Infection is the most common cause of burn-related morbidity and mortality. In particular, burn-injured patients are highly susceptible to Pseudomonas aeruginosa (PA) infections as it is the single most frequently isolated bacterial pathogen. In patients with concomitant burn injury and pulmonary PA infection, mortality rates can be as high as 50%, despite antibiotic therapy. Reinforcing endogenous antimicrobial systems would circumvent this clinical problem. We will test whether inhalation of sphingosine, derivatives or acid ceramidase constitutes a novel treatment paradigm to prevent and cure pulmonary P. aeruginosa infection (bench to bed). Altogether, if our proposed aims are successful, we will further develop the novel concept of the immediate defense in upper airways by sphingosine and the permissive facilitation by ceramide to develop potential therapies to prevent and cure pneumonia in burned mice.
Direct Funding: $240,000 / year
Role: Principal Investigator
Effort: 25%

Title: The Effect of Hypobaria on Muscle Inflammation and Regeneration After Injury and Hemorrhagic Shock
Source: U.S. ARMY MEDICAL RESEARCH
Duration: Nov 2015- Oct 2019
The proposed research focuses on lower extremity muscle trauma and hemorrhagic shock, which are major battlefield injuries. The specific aims of the study are (a) To establish a combat casualty/en route care experimental model that incorporates lower extremity muscle injury and hemorrhagic shock with fluid resuscitation and simulates the hypobaria exposure of air transport from the Pacific theater to the United States. (b) To test the effect of 16-hour hypobaria exposure on leukocyte characteristics, function, and related genes responsive to muscle injury in a combat casualty/en route care experimental model. (c) To test the effect of 16-hour hypobaria exposure on muscle regenerative processes and functional properties in a combat casualty / en route care experimental model.
Direct Funding: $19,360 / year
Role: Sub-award (PI Parent Grant: St. Pierre Schneider)
Effort: 5%

Title: RED BLOOD CELL MICROPARTICLES AND LUNG INFLAMMATION AFTER HEMORRHAGE AND RESUSCITION
Source: NIH / NIGMS 1R01 GM107625
Duration: Feb 2014 – Dec 2018
In the current proposal, we hypothesize that microparticles from stored packed RBCs are pro-inflammatory in nature and promote inflammatory consequences, such as the development of lung inflammation, after resuscitation from hemorrhage. To test this hypothesis, we propose the following specific aims. Aim 1: Determine the nature of the formation and biochemical composition of microparticles during storage of pRBC units. Aim 2: Determine the molecular mechanisms of cellular activation by RBC derived microparticles. Aim 3: Determine the manner in which RBC microparticles promote multi-cellular interactions leading to organ inflammation after hemorrhage and resuscitation. The proposed studies will generate novel data concerning the role of microparticles in the inflammatory sequelae during hemorrhage and resuscitation.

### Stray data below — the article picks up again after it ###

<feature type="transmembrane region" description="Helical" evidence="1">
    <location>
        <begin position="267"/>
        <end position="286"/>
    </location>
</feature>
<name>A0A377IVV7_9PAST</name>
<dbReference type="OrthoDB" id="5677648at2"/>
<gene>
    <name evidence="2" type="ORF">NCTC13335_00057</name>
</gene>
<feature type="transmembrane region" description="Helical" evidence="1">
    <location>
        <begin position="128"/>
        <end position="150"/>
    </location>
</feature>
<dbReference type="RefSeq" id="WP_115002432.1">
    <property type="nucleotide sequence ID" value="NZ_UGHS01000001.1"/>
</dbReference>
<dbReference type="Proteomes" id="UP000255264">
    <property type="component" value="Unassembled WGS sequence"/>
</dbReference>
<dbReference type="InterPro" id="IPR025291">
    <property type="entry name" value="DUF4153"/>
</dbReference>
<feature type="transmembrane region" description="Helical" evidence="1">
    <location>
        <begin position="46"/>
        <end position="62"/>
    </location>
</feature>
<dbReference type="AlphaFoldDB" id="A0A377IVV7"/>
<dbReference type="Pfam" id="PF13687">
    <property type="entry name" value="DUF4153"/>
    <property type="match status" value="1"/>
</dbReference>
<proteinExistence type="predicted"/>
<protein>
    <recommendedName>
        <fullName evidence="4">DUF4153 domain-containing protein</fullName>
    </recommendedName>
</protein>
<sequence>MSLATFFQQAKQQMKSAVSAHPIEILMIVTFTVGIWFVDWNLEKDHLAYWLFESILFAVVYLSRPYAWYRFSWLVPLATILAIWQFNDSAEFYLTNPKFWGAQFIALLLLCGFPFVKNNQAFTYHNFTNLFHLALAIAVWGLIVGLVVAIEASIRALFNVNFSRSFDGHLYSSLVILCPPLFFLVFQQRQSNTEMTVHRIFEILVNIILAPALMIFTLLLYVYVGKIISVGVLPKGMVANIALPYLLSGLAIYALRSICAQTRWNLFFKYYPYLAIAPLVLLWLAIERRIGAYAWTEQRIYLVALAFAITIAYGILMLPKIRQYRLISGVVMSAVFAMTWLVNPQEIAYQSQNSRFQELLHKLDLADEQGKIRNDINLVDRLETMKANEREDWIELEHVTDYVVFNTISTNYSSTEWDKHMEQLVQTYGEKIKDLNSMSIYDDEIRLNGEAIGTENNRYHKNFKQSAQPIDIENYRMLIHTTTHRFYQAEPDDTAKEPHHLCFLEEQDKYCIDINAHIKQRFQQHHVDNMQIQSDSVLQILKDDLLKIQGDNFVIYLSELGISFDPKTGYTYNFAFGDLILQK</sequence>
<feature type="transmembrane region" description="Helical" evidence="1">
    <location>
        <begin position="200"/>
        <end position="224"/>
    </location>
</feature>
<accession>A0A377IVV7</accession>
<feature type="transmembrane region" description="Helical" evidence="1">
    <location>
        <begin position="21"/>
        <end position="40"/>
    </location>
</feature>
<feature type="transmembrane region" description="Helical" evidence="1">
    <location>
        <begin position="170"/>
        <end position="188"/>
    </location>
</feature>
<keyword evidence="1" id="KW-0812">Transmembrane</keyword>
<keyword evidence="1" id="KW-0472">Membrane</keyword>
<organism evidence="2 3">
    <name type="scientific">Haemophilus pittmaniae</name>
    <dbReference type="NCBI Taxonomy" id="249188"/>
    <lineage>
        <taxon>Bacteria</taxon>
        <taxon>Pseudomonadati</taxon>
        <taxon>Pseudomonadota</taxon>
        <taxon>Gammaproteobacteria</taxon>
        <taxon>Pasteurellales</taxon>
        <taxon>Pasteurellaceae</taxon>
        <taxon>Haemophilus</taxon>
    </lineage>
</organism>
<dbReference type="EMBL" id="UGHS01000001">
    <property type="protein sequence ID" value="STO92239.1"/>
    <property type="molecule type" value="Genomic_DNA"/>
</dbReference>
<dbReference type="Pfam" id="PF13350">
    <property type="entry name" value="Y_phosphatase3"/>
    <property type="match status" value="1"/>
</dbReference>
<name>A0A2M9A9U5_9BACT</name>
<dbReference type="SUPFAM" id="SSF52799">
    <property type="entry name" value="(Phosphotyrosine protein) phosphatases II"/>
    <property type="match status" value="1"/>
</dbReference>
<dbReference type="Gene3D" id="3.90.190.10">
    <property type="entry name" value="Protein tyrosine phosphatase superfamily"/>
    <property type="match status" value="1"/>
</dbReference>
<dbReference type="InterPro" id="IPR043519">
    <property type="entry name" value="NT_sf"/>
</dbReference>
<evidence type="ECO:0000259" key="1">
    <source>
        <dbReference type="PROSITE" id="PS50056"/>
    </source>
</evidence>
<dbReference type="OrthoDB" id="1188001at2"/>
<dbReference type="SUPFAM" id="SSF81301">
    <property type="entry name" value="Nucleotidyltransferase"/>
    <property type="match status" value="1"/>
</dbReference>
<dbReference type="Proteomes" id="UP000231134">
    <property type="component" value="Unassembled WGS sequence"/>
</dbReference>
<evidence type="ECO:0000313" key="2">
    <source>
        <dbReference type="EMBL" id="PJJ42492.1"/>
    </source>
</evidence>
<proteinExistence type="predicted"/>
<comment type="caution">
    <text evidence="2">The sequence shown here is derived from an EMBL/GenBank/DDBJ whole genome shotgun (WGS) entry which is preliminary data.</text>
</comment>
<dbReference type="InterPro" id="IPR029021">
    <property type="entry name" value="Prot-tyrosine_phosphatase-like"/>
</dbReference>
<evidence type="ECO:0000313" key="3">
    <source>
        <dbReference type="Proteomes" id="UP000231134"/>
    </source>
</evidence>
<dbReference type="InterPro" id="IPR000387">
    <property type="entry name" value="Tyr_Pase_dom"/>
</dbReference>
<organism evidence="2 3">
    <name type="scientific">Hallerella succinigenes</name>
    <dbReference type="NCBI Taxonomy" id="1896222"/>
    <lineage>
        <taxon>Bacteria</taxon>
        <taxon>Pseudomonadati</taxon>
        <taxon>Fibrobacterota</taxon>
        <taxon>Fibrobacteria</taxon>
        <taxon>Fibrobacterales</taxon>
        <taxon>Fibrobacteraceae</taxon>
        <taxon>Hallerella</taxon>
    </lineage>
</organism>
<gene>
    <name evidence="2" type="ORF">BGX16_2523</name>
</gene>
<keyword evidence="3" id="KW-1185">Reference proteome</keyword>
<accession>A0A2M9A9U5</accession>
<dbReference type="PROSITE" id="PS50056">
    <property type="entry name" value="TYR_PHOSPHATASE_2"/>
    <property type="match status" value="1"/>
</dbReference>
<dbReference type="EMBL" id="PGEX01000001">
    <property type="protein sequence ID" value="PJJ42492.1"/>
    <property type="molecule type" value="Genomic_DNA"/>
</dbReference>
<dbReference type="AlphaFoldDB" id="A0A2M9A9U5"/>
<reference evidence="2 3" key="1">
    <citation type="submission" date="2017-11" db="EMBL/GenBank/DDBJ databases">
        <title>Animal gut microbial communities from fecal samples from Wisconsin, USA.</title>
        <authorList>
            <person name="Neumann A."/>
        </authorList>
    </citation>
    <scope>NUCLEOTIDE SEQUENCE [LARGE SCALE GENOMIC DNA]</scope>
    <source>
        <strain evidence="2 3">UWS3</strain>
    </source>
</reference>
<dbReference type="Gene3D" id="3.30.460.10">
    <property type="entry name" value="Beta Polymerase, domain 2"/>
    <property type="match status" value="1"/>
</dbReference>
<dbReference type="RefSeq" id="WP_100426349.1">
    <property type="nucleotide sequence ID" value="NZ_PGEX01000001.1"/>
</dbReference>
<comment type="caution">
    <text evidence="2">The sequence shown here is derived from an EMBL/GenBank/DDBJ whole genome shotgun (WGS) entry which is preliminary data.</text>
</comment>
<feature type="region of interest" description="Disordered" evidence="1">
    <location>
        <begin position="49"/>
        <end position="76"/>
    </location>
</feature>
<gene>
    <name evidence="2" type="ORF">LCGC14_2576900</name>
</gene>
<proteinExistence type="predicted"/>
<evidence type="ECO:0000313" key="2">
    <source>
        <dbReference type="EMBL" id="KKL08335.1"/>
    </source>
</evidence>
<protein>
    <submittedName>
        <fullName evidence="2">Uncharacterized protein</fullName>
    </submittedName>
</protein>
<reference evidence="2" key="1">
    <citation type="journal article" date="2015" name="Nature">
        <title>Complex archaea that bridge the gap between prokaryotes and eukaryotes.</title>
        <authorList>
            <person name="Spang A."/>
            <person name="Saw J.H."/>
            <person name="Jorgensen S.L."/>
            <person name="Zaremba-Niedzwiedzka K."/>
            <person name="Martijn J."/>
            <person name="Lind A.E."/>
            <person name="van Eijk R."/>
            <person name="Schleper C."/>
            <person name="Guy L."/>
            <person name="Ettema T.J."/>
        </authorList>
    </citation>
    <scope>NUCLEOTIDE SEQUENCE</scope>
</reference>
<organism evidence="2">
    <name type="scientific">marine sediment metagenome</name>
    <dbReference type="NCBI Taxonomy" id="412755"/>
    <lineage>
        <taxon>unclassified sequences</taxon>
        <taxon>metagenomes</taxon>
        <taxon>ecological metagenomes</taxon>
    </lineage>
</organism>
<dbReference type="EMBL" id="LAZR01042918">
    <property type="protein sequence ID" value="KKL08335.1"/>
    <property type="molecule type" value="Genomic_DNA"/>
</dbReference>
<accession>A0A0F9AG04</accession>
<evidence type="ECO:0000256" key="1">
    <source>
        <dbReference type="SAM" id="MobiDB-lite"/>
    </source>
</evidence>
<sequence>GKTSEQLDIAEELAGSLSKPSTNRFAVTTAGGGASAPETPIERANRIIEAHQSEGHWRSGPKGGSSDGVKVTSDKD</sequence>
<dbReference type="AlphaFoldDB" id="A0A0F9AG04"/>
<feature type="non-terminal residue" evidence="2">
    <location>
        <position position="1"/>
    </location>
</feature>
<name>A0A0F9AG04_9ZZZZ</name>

Direct Funding: $200,000
Role: Co-l Investigator (PI – Timothy A. Pritts)
Effort: 5%

Title: DUPLEX MIR-223 AND EXOSOMES IN SEPSIS
Source: NIH / NIGMS 1 R01 GM112930-01
Duration: 1/1/2015 – 12/31/2018
Cardiovascular dysfunction is a major contributor to sepsis-induced death in critically ill patients. We hypothesize that global elevation of duplex miR-223 limits sepsis-induced cardiac dysfunction and mortality and loss of duplex miR-223 contributes to septic exosome-triggered cardiac dysfunction. These will be tested by three specific aims: 1) Using a transgenic mouse model, we will test whether global elevation of duplex miR-223 attenuates sepsis-induced myocardial depression and mortality; 2) Utilizing duplex miR-223-null exosomes and septic exosomes isolated from the blood of miR-223-knockout mice and CLP-operated mice to test whether septic exosome-mediated cardiac dysfunction and mortality is ascribed to the reduction of duplex miR-223; and 3) We will use bone marrow-derived mesenchymal stem cells (MSCs) as a source of miR-223-exosomes to determine the therapeutic effects of duplex-miR-223- engineered exosomes on sepsis-induced cardiac dysfunction and mortality.
Direct Funding: $190,000 / year
Role: Co-Investigator (PI – Fan)
Effort: 3%

Title: Epoxyeicosatrienoic Acids: Therapeutic Potential in Skin Grafting and Burns
Source: Shriners Hospital for Children
Duration: 1/1/2017 – 12/31/2020
Treatment of large burns is challenging due to complex disruptions of systemic homeostasis. Burns can cause profound immune disruption and hyperinflammatory responses that contribute to increased susceptibility to infection, remote organ injury and death. In burn survivors, delayed burn wound closure and excessive inflammation may lead to hypertrophic scarring, impacting long-term functional outcome. Wound closure can be challenging in patients with large burns due to insufficient uninjured skin for autografting. Open burn wounds serve as a portal for entry of microorganisms that can contribute to infection and pneumonia, which are among the leading causes of death in burn patients. Although previous studies showed the feasibility of healing large excised burns with engineered skin substitutes (ESS), ESS exhibit limitations, such as lack of a vascular plexus, that can delay vascularization and reduce engraftment. ESS are also limited due to absent or irregular pigmentation. Melanocytes in ESS can provide pigmentation, although hyperpigmentation may result. Hyperpigmentation of healed burns is relatively common and has been associated with inflammation. These studies may lead to novel strategies to regulate post-burn inflammation and its pathological consequences and improve healing of autograft and engineered skin.
Direct Funding: $250,000 / year
Role: Co-Investigator (PI – Supp)
Effort: 7%

Contact

Charles C. Caldwell, Ph.D.
Professor
Research
[email protected]